Healthy Animal Fats

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Raluca Schachter

Raluca Schachter › Raluca Schachter is a passionate Nutritionist and Metabolic Typing Advisor®, with a background in both nutrition ...

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A hamburger is not unhealthy because it’s “greasy”. It’s unhealthy because (and I’m referring to fast food chain hamburgers) it generally contains a cocktail of toxic vegetable oils, it’s laden with highly-processed and genetically modified ingredients, and the meat comes from sick factory animals.

So please don’t think of grease as “the villain,” because it’s not and I’ll show you why.

What Happened To Animal Fat?

All indigenous cultures that have been studied throughout time, starting with the extensive work of Dr. Weston Price (revealed in his outstanding study, Nutrition and Physical Degeneration), consumed various animal fats in various quantities, depending on their geographic region and climate. Yet these cultures didn’t show any kind of degenerative diseases and most had high longevity. Why? Because the fats being consumed were not extracted using complicated, denaturing processes, they were taken from the animals, vegetables and fruits available in a RAW, unaltered state. It’s fat you could recognize and understand exactly where it came from.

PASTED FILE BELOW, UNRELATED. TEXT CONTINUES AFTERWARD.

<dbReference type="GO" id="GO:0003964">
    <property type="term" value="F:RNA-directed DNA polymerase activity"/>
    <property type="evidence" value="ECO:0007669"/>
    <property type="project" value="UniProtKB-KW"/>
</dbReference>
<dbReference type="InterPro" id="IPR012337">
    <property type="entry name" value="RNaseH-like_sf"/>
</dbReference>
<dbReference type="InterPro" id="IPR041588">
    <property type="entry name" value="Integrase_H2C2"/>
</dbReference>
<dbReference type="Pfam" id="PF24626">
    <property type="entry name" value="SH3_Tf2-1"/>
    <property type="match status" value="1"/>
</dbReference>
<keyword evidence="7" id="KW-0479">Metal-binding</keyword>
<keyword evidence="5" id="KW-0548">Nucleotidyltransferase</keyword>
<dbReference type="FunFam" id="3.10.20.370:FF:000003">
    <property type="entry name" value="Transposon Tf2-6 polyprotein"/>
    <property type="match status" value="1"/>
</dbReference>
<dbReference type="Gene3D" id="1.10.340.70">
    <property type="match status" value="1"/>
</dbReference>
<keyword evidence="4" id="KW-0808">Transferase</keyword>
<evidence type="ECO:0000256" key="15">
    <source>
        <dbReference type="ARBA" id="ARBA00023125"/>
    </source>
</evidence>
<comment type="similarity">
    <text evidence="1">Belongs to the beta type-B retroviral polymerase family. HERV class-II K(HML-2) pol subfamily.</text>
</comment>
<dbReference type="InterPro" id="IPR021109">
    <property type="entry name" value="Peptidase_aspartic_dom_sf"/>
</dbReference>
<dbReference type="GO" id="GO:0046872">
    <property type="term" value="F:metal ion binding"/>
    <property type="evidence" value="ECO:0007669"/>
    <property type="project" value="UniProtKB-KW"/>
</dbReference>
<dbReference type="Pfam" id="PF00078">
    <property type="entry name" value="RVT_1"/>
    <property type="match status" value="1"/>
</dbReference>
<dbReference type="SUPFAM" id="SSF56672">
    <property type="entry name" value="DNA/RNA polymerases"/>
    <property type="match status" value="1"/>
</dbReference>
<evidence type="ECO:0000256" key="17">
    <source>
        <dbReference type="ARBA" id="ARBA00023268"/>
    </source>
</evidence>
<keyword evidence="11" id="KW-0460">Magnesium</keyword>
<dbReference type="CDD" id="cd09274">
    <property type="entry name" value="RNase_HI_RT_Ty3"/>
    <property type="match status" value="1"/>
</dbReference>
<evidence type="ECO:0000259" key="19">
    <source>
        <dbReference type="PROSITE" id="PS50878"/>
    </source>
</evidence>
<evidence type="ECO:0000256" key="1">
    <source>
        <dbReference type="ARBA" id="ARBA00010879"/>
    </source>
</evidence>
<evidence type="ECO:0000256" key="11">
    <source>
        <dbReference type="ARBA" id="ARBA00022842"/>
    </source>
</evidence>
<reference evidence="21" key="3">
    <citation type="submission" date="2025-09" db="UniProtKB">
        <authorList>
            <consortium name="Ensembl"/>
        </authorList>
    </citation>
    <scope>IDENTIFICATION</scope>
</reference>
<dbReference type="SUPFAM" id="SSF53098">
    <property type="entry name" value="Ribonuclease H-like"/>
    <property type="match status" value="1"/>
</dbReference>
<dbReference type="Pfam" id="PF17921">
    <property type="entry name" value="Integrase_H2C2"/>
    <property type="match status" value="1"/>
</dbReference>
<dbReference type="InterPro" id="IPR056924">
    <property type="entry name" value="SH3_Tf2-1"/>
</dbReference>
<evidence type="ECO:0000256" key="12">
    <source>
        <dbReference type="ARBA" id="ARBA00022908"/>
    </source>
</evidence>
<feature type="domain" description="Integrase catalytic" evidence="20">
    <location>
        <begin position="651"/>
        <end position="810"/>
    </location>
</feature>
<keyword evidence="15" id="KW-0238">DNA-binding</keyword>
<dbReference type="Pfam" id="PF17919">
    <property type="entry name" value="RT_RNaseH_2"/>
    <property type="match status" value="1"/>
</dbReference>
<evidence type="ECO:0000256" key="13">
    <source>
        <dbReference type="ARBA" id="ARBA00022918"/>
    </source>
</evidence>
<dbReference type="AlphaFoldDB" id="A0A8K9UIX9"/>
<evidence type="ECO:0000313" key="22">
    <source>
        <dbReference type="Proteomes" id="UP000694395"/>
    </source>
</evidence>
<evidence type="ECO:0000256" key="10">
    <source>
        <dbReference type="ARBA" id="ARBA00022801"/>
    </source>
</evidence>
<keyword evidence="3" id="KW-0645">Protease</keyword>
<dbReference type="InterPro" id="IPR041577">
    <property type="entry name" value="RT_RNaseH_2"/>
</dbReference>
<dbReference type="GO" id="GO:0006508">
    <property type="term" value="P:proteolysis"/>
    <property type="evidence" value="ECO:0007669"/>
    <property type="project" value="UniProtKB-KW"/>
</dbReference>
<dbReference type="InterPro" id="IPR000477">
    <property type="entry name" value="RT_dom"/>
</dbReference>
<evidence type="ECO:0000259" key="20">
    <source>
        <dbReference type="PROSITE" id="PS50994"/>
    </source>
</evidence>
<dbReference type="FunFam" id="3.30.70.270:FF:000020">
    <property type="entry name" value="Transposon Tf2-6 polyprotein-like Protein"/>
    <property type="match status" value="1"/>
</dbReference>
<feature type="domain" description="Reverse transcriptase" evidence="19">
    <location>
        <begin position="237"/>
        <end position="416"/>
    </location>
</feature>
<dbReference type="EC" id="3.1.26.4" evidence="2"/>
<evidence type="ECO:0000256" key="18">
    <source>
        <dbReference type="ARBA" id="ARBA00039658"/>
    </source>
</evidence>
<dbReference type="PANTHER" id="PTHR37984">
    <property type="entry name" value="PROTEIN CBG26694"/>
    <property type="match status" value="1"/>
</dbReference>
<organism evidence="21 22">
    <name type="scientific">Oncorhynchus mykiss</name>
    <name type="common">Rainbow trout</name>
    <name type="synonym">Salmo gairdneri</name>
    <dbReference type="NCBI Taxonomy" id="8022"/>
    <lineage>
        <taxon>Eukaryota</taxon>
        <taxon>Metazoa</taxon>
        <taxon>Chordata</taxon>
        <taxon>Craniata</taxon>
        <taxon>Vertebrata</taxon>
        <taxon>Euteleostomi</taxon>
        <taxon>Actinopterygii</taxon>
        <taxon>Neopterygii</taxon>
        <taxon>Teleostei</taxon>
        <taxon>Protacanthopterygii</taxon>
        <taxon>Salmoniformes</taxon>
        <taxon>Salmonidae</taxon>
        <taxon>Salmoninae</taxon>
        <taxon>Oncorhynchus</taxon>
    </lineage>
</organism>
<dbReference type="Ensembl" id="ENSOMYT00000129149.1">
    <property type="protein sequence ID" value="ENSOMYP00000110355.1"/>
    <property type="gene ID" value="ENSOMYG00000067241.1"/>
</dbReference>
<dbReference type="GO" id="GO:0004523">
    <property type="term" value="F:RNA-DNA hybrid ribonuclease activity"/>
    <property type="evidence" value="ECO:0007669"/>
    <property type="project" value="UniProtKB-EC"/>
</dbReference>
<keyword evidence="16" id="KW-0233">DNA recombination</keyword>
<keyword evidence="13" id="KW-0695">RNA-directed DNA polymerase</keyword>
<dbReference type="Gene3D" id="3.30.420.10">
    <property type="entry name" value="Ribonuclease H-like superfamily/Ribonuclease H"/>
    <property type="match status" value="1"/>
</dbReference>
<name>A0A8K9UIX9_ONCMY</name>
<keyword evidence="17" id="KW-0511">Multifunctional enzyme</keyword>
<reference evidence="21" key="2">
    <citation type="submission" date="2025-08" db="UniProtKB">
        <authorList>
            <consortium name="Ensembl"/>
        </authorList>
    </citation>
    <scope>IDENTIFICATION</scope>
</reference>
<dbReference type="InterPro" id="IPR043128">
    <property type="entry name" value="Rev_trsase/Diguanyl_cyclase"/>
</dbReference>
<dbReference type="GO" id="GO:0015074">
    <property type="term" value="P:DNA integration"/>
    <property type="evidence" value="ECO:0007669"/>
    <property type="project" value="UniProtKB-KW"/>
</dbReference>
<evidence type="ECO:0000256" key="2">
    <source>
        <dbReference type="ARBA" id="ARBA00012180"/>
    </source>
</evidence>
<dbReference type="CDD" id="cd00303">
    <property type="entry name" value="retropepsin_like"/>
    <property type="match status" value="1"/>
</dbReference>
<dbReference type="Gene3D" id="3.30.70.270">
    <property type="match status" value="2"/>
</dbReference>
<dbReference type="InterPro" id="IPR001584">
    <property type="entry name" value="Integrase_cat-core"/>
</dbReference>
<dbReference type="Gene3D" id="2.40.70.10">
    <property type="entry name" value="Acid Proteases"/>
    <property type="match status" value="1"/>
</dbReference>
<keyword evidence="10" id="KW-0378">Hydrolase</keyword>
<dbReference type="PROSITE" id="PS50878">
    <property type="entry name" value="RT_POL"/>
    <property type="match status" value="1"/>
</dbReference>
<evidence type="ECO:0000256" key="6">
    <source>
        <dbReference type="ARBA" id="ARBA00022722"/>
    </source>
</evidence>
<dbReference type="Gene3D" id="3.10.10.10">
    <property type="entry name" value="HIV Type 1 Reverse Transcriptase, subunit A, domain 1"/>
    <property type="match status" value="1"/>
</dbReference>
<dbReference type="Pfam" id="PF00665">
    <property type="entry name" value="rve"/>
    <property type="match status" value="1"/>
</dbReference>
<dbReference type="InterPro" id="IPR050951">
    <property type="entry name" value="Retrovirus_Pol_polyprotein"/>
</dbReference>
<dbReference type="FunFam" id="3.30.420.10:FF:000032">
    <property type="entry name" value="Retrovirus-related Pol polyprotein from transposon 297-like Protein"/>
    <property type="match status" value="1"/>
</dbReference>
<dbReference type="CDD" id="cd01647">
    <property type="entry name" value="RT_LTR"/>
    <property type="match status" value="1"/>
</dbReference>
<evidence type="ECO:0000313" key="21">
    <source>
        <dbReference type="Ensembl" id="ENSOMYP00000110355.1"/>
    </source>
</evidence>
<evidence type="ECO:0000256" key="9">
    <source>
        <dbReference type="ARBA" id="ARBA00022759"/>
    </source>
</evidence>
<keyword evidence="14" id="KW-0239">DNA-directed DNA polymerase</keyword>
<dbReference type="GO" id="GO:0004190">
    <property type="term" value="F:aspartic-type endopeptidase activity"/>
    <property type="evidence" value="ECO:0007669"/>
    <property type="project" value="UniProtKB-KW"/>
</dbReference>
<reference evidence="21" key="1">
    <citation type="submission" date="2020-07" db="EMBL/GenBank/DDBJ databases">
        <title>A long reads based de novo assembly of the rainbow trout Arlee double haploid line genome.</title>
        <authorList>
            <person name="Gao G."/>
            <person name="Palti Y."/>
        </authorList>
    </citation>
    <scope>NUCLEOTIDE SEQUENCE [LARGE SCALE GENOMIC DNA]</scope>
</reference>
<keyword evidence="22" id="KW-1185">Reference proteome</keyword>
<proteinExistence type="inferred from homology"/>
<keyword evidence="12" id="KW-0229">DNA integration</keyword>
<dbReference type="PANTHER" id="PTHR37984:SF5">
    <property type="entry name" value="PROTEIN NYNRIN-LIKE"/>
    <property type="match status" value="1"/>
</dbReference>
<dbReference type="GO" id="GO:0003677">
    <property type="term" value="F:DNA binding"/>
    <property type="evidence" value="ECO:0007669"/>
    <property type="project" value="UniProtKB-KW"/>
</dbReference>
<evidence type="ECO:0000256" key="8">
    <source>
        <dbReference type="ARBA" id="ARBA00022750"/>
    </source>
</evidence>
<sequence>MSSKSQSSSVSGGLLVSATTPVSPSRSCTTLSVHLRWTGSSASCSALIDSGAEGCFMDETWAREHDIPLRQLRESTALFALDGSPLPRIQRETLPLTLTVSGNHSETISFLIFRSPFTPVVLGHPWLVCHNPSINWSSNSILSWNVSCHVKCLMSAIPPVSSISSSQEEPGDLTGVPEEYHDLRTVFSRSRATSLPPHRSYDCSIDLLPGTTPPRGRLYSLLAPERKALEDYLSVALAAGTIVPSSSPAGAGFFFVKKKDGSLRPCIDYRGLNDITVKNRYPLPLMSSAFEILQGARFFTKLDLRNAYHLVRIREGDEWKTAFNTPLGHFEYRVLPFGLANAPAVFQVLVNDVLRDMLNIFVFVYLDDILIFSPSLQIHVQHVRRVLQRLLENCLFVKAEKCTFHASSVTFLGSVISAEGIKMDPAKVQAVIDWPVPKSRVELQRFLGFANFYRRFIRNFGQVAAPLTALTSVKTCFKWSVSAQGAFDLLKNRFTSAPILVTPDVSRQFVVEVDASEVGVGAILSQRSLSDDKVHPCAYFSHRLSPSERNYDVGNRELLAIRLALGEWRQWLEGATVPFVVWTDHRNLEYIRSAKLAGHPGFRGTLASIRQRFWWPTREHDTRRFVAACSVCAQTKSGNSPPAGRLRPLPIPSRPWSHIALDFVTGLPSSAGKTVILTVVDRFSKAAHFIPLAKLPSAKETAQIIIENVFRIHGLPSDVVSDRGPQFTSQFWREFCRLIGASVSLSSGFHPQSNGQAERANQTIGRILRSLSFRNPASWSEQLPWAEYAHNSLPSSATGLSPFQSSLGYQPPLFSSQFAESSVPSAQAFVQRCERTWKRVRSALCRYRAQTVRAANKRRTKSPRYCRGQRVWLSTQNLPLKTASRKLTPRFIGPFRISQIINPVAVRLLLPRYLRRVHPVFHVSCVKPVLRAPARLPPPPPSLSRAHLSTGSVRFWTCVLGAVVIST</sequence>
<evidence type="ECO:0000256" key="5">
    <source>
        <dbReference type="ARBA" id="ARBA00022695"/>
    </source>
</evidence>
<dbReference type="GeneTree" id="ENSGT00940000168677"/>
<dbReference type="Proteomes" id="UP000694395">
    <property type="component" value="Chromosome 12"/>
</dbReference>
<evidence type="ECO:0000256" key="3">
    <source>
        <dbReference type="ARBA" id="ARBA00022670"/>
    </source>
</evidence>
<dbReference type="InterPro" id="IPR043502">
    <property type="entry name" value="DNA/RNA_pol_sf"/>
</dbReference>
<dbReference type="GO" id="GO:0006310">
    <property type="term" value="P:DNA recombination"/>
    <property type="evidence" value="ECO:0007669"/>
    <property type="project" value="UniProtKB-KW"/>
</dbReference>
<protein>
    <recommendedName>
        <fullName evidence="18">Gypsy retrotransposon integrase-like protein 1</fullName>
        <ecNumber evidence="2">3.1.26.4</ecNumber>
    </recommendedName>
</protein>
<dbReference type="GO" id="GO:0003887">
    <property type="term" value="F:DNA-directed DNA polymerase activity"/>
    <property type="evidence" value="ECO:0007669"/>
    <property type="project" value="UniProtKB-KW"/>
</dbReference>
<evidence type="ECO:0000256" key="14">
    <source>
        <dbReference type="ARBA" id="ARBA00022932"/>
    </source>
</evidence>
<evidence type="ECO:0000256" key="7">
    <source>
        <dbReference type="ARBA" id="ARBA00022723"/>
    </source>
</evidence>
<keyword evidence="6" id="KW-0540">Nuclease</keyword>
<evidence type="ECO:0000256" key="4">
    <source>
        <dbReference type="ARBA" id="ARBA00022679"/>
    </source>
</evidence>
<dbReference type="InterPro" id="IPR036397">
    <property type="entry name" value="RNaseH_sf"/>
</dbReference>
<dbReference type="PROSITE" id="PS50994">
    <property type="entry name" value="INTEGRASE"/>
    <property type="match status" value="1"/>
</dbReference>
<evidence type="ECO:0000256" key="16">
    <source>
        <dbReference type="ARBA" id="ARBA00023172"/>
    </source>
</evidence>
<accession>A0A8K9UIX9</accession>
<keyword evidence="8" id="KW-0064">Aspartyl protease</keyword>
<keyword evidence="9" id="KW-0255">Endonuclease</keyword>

Modern vegetable oil refining involves intensive mechanical and chemical processes to extract the oil from the seeds. The seed pulp and oil are put through a hexane solvent bath, which is produced by the refining of crude petroleum oil. Impurities are removed by treating the oil with caustic soda (sodium hydroxide) or soda ash (sodium carbonate). Finally, bleaching and deodorizing are done to remove impurities and volatile compounds. All this chemical concoction renders a product that has been linked to widespread inflammation within the body, elevated blood triglycerides, and an impaired insulin response.

Before 1920 coronary heart disease was rare in America. But during the next forty years, the incidence rose dramatically and by the mid-1950s heart disease was the leading cause of death among Americans. What happened? During 1910–1970 the proportion of traditional animal fat in the American diet declined from 83% to 62% and butter consumption plummeted from 18 pounds per person per year to four. Instead, the percentage of toxic vegetable oils: margarine, shortenings and refined oils (like soy, corn, canola) increased about 400%(!!) and sugar consumption and processed foods increased about 60%.

Why Are Animal Fat And Cholesterol Important For Health?

Mother’s milk provides a higher proportion of cholesterol than almost any other food. It also contains over 50% of its calories as fat, much of it saturated fat. Both cholesterol and saturated fat are essential for growth in babies and children, especially the development of the brain. Yet, the American Heart Association is now recommending a low cholesterol, low fat diet for children! Most commercial formulas are low in saturated fats and soy formulas are completely devoid of cholesterol. A recent study linked low fat diets with failure to thrive in children.